4G enabled the development of new mobile services thanks to greater transfer speeds that could now rival with cable connections (from a few tens of Mbps up to several Gbps (103 Mpbs)). On another note, 4G also marks a sharp increase in the installation costs and the complexity of the devices, as well as the protection of the data.


Expected benefits of 5G

Where 5G marks a turning point is that the center idea is not only to increase the data rate, but also, and more importantly, to broaden its scope to reach new sectors: health, transportation, mass media or even energy.

5G objectives triangle [7]


   Since 2013, the ITU has been working on the new IMT-2020 standard while the 3GPP studied the different technologies capable of reaching 5G specifications. Since then, it published Release 15, 16 and 17 that provides more details regarding the different steps involved in establishing the new norm.

   5G has three major objectives studied by three different working groups: the Massive Machine Type Communications (mMTC), the Enhanced Mobile Broadband (eMBB) and the Ultra-reliable and Low Latency Communications (uRLLC) [6,7].


1. mMTC – Massive Machine Type Communications

   The main objective is to provide the ideal environment for the developmment of the Internet of Things (IoT): wide coverage, low power consumption and high security. 5G technologies should help to deal with the exponential increase in the number of connected objects in our surroundings.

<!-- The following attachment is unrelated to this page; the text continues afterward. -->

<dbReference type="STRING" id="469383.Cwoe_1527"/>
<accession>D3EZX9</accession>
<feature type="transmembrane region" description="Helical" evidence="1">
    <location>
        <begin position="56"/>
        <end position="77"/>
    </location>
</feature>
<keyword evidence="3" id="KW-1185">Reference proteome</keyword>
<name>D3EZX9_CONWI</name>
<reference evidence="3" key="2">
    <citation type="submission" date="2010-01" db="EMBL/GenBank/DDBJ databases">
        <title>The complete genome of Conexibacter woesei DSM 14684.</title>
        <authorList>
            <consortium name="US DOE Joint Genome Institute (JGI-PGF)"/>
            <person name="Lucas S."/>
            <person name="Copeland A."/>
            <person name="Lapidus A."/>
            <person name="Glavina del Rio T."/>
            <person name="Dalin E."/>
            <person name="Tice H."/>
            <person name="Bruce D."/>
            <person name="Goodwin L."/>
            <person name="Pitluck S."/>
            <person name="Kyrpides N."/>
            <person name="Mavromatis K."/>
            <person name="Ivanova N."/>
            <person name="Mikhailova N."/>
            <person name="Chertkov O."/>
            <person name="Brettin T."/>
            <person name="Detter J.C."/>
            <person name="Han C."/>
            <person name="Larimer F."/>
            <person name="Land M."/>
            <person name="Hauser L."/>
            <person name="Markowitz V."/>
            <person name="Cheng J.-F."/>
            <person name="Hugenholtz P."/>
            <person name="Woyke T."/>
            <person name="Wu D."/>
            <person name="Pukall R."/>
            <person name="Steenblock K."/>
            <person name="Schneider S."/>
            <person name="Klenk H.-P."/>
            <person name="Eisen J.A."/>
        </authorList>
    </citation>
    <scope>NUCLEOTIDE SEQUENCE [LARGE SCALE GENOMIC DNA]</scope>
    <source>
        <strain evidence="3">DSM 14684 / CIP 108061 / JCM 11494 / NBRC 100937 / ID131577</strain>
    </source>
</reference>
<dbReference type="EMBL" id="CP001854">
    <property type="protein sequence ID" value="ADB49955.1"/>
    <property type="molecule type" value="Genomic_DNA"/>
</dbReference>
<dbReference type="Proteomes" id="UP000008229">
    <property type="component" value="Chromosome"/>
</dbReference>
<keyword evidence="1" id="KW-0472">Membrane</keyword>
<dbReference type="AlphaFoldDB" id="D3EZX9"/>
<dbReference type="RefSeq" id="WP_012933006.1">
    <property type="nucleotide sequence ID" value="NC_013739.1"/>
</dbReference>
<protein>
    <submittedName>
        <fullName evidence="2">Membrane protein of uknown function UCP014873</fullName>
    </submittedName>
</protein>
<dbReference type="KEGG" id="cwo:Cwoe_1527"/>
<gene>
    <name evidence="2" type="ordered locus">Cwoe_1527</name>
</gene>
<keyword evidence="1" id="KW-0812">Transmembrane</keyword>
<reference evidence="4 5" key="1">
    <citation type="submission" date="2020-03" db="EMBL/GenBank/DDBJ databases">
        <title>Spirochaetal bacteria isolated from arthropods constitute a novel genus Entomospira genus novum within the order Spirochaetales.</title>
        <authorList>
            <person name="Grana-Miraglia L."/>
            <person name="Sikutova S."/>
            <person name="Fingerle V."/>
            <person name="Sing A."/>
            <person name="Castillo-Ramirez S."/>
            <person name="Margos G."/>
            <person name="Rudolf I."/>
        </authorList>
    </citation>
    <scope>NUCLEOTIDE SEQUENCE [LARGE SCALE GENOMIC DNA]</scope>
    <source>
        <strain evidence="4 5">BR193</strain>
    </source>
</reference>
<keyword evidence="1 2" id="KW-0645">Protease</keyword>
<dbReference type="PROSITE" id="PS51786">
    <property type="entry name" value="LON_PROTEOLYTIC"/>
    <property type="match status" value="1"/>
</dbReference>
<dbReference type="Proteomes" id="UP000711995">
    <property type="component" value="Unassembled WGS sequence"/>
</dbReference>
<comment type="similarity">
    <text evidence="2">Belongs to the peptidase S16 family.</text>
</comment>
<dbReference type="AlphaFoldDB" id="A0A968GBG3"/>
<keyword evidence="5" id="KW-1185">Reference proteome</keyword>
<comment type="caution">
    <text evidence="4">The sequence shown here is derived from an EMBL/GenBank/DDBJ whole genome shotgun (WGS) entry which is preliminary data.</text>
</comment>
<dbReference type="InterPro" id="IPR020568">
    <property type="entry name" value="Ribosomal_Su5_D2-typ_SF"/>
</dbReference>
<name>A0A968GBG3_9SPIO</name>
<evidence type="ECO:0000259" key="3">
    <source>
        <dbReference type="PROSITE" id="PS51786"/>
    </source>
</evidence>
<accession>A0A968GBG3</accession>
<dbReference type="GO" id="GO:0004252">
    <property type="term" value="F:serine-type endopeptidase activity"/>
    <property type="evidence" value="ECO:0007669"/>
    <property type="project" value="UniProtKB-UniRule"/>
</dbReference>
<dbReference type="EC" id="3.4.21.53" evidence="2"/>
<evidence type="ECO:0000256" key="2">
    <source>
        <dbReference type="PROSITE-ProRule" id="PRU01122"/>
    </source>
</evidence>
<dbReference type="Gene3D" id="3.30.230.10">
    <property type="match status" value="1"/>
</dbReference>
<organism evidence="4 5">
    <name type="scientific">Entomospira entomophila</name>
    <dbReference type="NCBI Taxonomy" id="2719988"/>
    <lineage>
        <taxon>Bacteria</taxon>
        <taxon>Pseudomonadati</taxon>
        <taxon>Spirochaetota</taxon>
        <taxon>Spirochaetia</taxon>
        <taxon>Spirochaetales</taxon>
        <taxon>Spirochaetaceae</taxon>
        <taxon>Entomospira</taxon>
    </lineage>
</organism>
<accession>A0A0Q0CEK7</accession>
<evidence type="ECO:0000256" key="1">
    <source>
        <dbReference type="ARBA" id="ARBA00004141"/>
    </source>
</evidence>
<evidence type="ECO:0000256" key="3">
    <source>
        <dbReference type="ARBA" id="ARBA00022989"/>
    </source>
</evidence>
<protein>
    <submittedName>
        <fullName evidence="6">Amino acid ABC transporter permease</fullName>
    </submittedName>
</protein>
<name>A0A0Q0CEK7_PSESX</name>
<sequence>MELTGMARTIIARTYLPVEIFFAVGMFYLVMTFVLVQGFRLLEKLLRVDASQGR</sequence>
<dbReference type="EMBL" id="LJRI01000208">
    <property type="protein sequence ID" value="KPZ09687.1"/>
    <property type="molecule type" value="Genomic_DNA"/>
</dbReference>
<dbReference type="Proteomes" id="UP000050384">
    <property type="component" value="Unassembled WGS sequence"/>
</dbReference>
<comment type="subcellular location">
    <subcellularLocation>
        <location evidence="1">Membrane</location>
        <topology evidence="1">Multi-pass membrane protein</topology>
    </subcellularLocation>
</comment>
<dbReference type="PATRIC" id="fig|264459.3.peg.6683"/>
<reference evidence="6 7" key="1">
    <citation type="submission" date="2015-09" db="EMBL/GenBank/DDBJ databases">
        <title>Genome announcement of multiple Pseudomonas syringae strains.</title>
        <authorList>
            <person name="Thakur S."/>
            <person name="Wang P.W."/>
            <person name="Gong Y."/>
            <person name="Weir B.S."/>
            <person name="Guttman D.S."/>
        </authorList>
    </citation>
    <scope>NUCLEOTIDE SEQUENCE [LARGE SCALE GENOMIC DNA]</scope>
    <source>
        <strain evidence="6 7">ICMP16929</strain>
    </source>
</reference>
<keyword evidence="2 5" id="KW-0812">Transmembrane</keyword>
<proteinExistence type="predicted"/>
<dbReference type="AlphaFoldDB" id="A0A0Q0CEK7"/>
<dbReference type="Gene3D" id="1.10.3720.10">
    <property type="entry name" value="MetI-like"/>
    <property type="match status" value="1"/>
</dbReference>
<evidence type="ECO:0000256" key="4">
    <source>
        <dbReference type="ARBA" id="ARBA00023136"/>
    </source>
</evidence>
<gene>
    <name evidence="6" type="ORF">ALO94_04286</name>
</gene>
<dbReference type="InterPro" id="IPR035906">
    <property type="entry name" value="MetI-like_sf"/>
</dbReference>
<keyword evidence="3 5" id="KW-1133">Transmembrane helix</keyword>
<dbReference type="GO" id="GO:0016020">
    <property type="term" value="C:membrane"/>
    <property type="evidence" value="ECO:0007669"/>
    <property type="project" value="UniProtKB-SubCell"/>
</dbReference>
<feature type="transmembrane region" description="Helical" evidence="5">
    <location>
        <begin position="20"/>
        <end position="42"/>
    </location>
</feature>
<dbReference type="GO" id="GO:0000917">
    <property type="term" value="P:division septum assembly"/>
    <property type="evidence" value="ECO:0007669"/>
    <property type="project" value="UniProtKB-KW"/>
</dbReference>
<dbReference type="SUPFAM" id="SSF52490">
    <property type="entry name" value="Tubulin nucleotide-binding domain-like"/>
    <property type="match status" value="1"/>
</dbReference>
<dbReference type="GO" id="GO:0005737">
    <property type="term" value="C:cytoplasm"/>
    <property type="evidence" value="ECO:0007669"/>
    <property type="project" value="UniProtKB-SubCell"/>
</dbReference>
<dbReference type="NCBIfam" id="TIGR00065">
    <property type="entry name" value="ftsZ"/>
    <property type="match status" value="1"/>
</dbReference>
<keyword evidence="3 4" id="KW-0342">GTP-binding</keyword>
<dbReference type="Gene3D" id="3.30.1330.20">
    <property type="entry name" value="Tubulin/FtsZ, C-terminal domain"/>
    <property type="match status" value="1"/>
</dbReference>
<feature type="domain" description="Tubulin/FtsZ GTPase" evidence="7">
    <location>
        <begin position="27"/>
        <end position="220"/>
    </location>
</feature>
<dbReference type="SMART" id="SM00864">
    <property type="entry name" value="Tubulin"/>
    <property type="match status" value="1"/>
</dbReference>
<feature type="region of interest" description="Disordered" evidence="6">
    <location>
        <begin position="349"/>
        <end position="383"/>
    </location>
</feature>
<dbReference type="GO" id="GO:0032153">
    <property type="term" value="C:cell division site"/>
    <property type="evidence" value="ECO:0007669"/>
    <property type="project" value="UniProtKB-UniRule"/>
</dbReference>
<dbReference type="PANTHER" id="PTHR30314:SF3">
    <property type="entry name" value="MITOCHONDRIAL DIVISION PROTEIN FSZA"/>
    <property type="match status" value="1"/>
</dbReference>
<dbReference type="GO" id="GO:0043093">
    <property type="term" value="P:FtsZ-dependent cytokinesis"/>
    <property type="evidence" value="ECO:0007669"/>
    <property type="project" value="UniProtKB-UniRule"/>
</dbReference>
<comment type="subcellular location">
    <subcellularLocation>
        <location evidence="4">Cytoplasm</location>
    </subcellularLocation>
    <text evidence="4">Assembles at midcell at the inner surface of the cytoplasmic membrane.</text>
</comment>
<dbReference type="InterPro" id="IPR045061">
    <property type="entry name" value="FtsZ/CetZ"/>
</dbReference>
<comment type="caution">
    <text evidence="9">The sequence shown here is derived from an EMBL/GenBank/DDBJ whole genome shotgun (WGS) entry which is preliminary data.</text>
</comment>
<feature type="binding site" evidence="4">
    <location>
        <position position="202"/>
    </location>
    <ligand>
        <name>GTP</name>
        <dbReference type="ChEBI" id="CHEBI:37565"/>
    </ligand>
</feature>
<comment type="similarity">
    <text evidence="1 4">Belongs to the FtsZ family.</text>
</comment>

Main targeted characteristics :

  • Connection density (in number of objects/km²): 106 (105 at present)
  • Network energy efficiency: x50 (x1 at present)

2. eMBB – Enhanced Mobile Broadband

   This objective is linked to the development of applications that need very high data transfer rate: ultra-high definition video (8K), real-time broadcasting of content, augmented reality, 3D and virtual reality.

Main targeted characteristics :

Targeted performances of the different working groups of 5G [8]
  • Peak data rate (in Gbps): 20 (1 at present)
  • User-experienced data rate (in Mbps): 100 (10 at present)
  • Spectrum efficiency (rate/bandwith ratio, in bit/Hz): x3 (x1 at present)
  • Mobility (in km/h): 500 (350 at present)
  • Network energy efficiency: x100 (x1 at present)
  • Area traffic capacity (in Mbps/m²): 10 (0,1 at present)

3. uRLLC – Ultra-reliable and Low Latency Communications

   This working group focuses on the application of 5G in industry and transportation. In these two fields, the data collected must be unequivocal, ultra-reliable and must be immediately and continuously interpretated.

Main targeted characteristics :

  • Mobility (in km/h) : 500 (350 at present)
  • Latency (in ms) : 1 (10 at present)


To meet all these requirements, the network will have to be flexible, and to do so, will have to be composed for the most part of agile and reconfigurable components.

In the framework of the LiLit project, the objective is to prove the technical capability to fabricate a radio frequency filtering device that would work at 5,890 GHz with a bandwidth larger than 10%. This way, the device could be implemented in any application that works between 3 and 6 GHz with only a few changes in its architecture.


[1] Hilbert, Jeffrey L. Tunable RF Components and Circuits: Applications in Mobile Handsets. CRC Press, 2015.
[2] Gawas, A. U. "An overview on evolution of mobile wireless communication networks: 1G-6G." International Journal on Recent and Innovation Trends in Computing and Communication 3.5 (2015): 3130-3133.

Vincent Astié, 09/19